Noted Anxiety Expert is Speaker at 2004 MSPP Commencement June 6
June 7, 2004
West Roxbury, Massachusetts (June 7) — "Don't lose your idealism and don't forget the real reason your are in this field — to see the look in the eye of someone whose life you have changed." These were some of the messages delivered to the graduates of Massachusetts School of Professional Psychology at Commencement, Sunday, June 6, by keynote speaker, Dr. David Barlow, a renowned psychologist whose work has led to a greater understanding of and new treatments for anxiety disorders.
As he welcomed the new graduates to a field he described as one of the most "rewarding, fulfilling, frustrating, and heartbreaking, Barlow also urged them not to limit themselves as they find their career paths in a changing field, to stay on the edge, to develop a niche, and to look to be part of the health care delivery system.
Barlow, a professor of psychology, a research professor of psychiatry and the director of the Center for Anxiety and Related Disorders at Boston University, was also one of two dignitaries to receive honorary doctorates of Humane Letters that day.
The other honoree, Harry Levinson, PhD, is the chairman of the Levinson Institute, a clinical professor of psychology emeritus at Harvard Medical School, and a pioneer in the application of psychological principles to the workplace, his expertise spanning psychoanalysis, social psychology, organizational development and workplace behavior.
Joining these honored guests were 21 candidates for the doctor of clinical psychology (PsyD) and eight post-doctoral psychologists who received a master of science (MS) degrees in clinical psychopharmacology. The master's degree candidates constituted the second graduating class in the MSPP post-doctoral, psychopharmacology program, which is the only one of its kind in the North East.
"Dr. Barlow and Dr. Levinson are seminal thinkers in their fields and exemplify the range of opportunities and need for the kinds of professionals we are training here at MSPP," said Nicholas Covino, PsyD, president of MSPP, who added, "They have found ways to evolve traditional psychological theories into applications for new environments and patient care. And, both are teachers who have directly and indirectly influenced thousands of mental health professionals."
In addition to degrees in psychopharmacology and clinical psychology, MSPP also offers advanced training in areas that span the evolving field of psychology, including geropsychology, organizational consultation and juvenile forensics, among others.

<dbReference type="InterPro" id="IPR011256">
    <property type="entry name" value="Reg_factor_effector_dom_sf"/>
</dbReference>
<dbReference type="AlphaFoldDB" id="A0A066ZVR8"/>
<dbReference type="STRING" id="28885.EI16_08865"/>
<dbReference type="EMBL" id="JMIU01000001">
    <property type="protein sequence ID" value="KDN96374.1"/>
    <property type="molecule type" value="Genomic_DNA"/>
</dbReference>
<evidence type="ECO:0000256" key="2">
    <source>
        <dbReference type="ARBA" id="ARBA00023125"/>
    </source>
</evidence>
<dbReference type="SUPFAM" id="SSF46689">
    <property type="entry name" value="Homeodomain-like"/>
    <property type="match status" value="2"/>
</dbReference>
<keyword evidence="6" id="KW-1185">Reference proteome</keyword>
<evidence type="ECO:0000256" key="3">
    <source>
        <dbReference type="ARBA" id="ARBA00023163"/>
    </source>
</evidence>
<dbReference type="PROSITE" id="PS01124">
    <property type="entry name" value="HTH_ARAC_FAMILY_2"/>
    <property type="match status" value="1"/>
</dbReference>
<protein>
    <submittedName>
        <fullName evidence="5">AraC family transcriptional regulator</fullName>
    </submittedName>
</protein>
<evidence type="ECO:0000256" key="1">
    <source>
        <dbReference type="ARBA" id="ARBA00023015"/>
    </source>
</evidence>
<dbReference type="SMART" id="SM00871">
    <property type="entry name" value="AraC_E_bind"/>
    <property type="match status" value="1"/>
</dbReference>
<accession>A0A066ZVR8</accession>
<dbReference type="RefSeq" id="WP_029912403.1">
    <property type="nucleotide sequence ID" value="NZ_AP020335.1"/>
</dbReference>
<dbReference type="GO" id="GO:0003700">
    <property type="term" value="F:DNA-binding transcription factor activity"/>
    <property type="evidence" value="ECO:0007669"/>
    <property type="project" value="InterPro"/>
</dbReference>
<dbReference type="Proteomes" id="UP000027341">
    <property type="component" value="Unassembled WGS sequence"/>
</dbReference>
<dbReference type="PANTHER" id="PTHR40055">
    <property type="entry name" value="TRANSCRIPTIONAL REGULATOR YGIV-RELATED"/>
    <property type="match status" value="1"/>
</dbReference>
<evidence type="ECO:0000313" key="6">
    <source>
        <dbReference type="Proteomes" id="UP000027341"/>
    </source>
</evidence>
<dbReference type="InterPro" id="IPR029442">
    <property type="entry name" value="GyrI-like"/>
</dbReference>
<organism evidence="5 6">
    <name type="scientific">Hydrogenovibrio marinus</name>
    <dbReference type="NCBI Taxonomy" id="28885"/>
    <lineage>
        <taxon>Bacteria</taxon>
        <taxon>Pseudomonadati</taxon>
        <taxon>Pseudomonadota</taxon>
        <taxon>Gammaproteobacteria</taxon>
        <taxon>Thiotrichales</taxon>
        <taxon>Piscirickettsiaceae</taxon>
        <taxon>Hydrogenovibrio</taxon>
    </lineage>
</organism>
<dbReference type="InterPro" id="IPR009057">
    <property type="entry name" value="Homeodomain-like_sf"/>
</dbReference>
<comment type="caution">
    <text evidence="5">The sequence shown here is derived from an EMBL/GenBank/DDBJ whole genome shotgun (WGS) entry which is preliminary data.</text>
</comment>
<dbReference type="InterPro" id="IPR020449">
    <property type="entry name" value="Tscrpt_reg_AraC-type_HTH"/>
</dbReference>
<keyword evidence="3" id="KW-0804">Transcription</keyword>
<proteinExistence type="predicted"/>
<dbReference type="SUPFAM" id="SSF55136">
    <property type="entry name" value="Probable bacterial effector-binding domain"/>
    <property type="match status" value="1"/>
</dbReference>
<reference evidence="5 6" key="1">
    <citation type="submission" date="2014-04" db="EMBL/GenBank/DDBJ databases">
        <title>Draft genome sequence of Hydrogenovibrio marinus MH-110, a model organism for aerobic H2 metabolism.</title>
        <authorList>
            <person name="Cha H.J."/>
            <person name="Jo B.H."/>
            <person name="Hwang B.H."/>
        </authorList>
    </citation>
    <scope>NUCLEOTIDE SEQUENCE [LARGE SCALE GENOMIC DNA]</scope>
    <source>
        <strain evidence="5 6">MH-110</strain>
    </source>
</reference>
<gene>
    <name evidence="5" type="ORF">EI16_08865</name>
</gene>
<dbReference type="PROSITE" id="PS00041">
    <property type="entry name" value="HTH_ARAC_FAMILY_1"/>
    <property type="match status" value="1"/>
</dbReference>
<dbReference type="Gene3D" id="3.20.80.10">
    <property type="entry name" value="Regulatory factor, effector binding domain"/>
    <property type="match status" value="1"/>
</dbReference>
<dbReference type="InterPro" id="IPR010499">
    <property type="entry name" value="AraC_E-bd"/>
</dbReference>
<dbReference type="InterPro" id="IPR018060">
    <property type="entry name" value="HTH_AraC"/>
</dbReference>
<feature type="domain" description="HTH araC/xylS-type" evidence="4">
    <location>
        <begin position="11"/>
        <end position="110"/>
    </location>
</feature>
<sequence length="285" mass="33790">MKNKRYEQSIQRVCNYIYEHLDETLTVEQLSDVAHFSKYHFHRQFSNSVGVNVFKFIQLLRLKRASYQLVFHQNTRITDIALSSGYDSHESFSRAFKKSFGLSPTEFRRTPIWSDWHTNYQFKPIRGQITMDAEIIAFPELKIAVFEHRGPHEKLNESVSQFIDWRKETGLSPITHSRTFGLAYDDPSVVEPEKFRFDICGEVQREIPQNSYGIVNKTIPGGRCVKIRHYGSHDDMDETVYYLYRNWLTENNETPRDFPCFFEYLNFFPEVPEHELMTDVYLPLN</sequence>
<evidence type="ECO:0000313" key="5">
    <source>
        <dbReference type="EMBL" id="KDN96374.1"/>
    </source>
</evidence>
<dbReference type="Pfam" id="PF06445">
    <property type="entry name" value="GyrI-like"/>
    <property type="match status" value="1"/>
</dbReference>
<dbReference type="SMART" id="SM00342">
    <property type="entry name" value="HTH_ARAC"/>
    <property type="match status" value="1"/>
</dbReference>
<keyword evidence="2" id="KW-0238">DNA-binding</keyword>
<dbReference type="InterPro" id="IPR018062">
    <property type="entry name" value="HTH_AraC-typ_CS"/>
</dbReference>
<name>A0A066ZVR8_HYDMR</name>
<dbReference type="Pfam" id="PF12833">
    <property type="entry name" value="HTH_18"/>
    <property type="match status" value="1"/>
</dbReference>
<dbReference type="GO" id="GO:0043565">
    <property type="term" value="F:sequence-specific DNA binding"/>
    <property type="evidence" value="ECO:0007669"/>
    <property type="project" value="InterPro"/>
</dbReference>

Covino said that the new MSPP graduates have been well prepared for a world in which the need for psychotherapeutic treatments and mental health medicines is growing.
MSPP clinical psychology graduates have already worked with individuals, families and institutions as clinicians and consultants, have already and will continue to meet some of the staggering mental health needs of children, the elderly and the under-served, as well as "those of means" burdened by depression, anxiety, individual and family conflict, noted Covino, adding that "The psychopharmacology graduates are a group trained and ready to work as partners with primary care physicians and pediatricians to bring accessible, integrated and complex mental health care to children and medical patients."
Also at the ceremonies, Dr. Stephen Hayes was awarded the 2004 Florence Mintz Award, for his outstanding contributions to the field of psychology and in memory of Florence H. Lerman Mintz who earned her doctor of psychology degree from MSPP in 1989. Hayes has been the director of Behavioral Health Care Services at the Lynn Community Health Plan, where he has worked for more than 30 years. The chairman of the Board of Trustees at the Boston University Graduate School of Psychoanalysis, Hayes also has a private practice and is a consultant for the Harvard Program in Refugee Trauma, where he has been working on the development of a psychological training tool for helping primary care physicians to deal more effectively with trauma.
Founded in 1974, MSPP's innovative clinical teaching program has given rise to generations of professionals who are today's leaders in the field of clinical psychology as well as compassionate healers in their communities. In its 30th year, MSPP continues to build on the innovative legacy of the past, while creating new programs, methods and models for training young professionals to meet the challenges of the 21st century—challenges that will not only test their skills in new ways, but bring psychologists into nearly every facet of modern life.